Ce6 “Night Vision” Eye Drops May Damage Vision — Interview with UCSF Ophthalmologist and Retinal Disease Expert Dr. Jacque Duncan
In order to better understand the potential health and safety concerns with the recently reported experiment with Ce6 “night vision” eye drops, I reached out to an expert in the field, Dr. Jacque Duncan of the University of California at San Francisco. Dr. Jacque Duncan is an ophthalmologist at UCSF Medical Center who specializes in treating retina degenerations such as retinitis pigmentosa. I sent her a link to the original report as well as my article on this subject prior to the interview.
Dr. Duncan informed me that the formulation being used in the Ce6 “night vision” eye drops might be dangerous to the retina and based on research with rabbits, it could damage the eye with a single use. She advises h+ Magazine readers not to try this experiment.
According to Dr. Duncan, the levels of Ce6 applied to the eye with the eye drops is roughly 60x the toxic level observed in rabbits and in that experiment uncovered eyes given Ce6 had central retinal vein occlusion and varying degrees of retinal hemorrhage. Additionally, some damage occurred even when the rabbits’ eyes were sutured closed and protected from light. Further research is required to determine whether these eye drops in fact do cause similar damage in humans, however, there is good reason currently to think that they might. The risk to your eyesight from this substance is significant and should not be ignored.
h+: Jacque can you tell me a bit about your background, scientific training, and expertise?
Jacque Duncan: I am a Professor of Clinical Ophthalmology at UCSF. I completed my undergraduate training in Biology at Stanford University, then completed medical school, internship and ophthalmology residency at UCSF. I completed a medical retina fellowship specializing in inherited retinal degenerations at Scheie Eye Institute at the University of Pennsylvania before returning to UCSF to join the faculty. I have been the director of the electrophysiology unit at UCSF and participate in translational clinical research to better understand vision loss in patients with retinal problems.
h+: Chlorin e6 is used in Photodynamic Therapy (PDT) for cancer including some ocular cancers. But it isn’t generally administered in the manner employed in this experiment. Can you comment on the effects of this substance and the potential for eye damage in using it? What about the specific eye drop formulation including insulin and DMSO?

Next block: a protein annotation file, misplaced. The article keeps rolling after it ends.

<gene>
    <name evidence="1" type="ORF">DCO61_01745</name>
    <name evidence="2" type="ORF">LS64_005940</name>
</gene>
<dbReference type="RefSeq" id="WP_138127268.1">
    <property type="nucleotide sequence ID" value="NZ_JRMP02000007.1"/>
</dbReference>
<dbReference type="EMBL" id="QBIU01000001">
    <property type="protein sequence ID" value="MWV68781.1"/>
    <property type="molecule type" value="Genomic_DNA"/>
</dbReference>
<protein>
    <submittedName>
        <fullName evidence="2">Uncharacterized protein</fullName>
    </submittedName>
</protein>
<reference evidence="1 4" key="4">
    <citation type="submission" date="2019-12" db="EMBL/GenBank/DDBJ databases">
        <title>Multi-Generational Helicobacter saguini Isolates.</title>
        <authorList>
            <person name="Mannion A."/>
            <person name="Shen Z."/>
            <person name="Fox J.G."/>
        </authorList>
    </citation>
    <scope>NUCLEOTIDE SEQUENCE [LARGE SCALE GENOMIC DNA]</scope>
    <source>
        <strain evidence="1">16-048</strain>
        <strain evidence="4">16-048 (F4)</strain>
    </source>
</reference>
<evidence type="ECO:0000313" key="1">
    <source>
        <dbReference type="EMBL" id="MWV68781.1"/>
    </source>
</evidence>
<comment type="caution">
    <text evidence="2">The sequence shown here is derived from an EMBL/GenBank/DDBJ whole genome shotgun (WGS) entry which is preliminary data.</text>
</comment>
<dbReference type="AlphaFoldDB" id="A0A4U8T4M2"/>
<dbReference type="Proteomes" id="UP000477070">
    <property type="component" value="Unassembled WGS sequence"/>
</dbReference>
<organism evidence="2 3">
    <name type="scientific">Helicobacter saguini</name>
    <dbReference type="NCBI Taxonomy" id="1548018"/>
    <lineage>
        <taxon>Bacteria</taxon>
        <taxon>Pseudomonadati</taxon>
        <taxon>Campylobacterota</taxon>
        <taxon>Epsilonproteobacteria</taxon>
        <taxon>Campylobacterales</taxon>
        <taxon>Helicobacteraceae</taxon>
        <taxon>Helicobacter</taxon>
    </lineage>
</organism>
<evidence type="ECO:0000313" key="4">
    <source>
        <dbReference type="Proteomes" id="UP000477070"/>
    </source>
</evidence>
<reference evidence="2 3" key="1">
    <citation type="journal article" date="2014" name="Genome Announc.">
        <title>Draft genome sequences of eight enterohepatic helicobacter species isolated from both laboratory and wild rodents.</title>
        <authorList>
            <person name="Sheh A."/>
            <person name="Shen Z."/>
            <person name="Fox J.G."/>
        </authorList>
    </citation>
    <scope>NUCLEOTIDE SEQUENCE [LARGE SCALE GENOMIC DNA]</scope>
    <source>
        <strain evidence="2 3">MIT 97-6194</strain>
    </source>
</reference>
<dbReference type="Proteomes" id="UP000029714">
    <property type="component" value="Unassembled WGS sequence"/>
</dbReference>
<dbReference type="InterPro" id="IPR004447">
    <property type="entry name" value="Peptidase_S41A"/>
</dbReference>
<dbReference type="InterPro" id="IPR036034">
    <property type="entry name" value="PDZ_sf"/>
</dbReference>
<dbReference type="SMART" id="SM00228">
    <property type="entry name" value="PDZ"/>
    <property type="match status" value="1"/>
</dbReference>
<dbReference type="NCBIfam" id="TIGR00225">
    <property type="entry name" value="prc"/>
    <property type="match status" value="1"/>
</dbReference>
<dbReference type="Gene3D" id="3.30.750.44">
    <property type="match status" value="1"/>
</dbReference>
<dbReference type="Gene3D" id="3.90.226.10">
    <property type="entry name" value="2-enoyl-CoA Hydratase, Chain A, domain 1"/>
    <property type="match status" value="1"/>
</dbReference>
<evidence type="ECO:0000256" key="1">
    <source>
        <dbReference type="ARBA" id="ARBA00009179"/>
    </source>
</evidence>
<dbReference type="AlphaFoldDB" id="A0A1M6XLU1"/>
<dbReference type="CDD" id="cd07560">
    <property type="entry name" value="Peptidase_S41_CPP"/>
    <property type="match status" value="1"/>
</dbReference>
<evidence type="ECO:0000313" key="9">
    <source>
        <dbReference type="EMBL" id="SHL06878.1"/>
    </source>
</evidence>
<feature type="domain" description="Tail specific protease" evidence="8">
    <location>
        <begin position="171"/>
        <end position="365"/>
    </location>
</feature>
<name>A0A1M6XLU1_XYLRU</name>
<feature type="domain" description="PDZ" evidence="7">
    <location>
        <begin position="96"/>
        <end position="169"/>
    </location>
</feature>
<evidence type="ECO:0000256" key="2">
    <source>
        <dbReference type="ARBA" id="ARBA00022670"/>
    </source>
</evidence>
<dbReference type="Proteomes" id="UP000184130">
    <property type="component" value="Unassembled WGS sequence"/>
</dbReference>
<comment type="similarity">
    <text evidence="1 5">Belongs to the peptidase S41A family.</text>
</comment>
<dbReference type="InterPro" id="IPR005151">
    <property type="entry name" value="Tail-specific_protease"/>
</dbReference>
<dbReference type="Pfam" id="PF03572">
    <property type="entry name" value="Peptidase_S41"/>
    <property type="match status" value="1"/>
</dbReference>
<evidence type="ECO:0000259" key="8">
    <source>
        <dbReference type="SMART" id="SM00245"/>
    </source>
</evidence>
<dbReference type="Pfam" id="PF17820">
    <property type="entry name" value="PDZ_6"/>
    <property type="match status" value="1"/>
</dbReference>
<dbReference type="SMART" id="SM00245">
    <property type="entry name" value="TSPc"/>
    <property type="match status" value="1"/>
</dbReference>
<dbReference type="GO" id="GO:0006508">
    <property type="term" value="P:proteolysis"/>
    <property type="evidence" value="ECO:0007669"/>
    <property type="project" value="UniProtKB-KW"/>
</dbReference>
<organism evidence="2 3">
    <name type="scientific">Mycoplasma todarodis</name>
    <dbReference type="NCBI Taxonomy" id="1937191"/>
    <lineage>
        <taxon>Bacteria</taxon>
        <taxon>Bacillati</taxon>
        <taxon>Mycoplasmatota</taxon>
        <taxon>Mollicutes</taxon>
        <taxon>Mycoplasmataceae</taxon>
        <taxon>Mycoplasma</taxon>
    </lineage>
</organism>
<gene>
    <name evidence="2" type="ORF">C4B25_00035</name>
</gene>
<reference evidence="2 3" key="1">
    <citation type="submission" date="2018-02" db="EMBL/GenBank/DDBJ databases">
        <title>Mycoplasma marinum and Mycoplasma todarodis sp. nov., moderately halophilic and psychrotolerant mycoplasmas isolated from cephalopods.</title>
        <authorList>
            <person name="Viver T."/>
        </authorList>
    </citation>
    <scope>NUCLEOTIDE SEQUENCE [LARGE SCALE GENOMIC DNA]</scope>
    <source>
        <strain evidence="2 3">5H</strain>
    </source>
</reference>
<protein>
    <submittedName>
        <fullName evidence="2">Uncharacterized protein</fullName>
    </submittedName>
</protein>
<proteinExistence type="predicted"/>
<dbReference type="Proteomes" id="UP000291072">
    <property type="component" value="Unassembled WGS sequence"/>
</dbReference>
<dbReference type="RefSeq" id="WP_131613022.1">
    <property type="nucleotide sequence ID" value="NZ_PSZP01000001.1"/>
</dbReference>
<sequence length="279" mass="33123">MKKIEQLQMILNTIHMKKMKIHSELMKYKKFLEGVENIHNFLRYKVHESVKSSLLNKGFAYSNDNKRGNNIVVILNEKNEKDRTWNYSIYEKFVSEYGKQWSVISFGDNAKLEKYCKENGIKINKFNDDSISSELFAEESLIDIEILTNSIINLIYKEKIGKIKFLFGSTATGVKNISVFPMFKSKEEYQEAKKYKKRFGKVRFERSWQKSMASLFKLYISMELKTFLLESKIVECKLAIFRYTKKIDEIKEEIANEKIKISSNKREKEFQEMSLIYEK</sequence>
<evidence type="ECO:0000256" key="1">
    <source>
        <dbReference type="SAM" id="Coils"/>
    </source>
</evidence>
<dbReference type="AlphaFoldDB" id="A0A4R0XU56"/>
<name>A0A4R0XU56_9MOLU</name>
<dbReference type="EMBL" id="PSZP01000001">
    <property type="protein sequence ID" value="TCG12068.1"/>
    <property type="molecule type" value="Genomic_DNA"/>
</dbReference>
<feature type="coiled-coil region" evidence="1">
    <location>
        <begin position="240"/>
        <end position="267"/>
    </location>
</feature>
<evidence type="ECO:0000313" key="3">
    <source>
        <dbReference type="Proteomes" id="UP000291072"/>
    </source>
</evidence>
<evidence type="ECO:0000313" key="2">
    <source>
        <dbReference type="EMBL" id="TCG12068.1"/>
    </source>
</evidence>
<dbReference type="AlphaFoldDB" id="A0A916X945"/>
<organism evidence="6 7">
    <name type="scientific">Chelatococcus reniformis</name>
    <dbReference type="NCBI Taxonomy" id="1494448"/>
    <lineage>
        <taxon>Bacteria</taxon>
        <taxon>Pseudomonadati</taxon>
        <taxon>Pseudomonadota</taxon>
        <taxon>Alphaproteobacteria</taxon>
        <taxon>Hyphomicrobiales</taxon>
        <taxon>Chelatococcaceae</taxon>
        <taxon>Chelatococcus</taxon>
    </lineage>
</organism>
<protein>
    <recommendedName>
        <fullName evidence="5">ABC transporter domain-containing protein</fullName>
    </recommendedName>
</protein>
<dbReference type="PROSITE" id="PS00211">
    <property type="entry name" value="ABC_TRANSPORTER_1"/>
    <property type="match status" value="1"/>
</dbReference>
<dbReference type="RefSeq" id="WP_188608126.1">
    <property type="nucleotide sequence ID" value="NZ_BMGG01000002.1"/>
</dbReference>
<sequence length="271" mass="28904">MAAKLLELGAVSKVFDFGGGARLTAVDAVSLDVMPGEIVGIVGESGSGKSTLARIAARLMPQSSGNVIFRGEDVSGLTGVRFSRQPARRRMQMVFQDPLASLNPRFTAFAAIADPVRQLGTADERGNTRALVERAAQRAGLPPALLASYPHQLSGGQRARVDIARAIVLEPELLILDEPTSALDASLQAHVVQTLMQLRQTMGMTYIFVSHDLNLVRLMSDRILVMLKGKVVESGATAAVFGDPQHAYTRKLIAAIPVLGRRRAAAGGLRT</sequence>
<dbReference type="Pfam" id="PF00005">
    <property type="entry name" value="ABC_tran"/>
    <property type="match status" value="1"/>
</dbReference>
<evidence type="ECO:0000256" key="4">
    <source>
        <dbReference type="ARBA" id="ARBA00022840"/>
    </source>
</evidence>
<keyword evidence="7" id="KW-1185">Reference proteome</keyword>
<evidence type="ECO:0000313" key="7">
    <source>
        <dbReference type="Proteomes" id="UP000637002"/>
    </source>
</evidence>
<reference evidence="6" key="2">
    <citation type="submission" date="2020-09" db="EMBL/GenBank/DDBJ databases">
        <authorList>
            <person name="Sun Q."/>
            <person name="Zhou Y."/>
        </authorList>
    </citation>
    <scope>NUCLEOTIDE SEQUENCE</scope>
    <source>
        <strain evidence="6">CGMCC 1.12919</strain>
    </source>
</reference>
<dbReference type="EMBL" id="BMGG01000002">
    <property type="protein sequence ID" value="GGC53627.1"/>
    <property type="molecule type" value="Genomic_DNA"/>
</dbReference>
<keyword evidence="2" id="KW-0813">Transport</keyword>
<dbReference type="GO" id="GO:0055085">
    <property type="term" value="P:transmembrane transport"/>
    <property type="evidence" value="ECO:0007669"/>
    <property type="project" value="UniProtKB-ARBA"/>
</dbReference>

JD: The paper cites work published in 2007 in which the team, led by Dr. Ilyas Washington, demonstrated that mice treated with chlorophyll derivatives show increased electrical retinal responses to red and blue light. However, the investigators in this experiment used 3 doses of 50ul of a 200mg/10 ml solution (i.e. 200ug/10ul, which is 1mg/50ul, so 3 mg per eye) to deliver chlorin e6 to the eyes through the conjunctiva. The formulation they used was not sterilized, and it was dissolved in DMSO and insulin. The levels they reportedly used are over the toxicity limit reported below in other studies when chlorin e6 was injected into the vitreous in rabbit eyes, as described in a paper “Toxicity of the photosensitizer NPe6 following intravitreal injection” by El-Dessouky et al. I would be concerned about damage to the retinal blood vessels or retinal cells based on that study.
h+: The El-Dessouky paper reports toxicity in rabbits at 50 micrograms, but in this experiment 3 mg or 60x that amount was used as you state.
Which raises the question, what should people do to protect their eyes after exposing them to these Ce6 eyedrops, assuming they have already done so?
JD: I think there is no evidence that use of chlorin e6 eye drops is safe at the doses described and I would strongly urge people not to administer this medication to the eyes. To my knowledge this has not been tested for either safety or efficacy, so the potential risks of using this medication are entirely unknown and may be significant based on preclinical studies in rabbits.
El-Dessouky, E.S., A.A. Moshfeghi, G.A. Peyman, S. Yoneya, K. Mori, A.A. Kazi, and D.M. Moshfeghi (2001). Toxicity of the photosensitizer NPe6 following intravitreal injection Ophthalmic surgery and lasers 32(4): 316-21.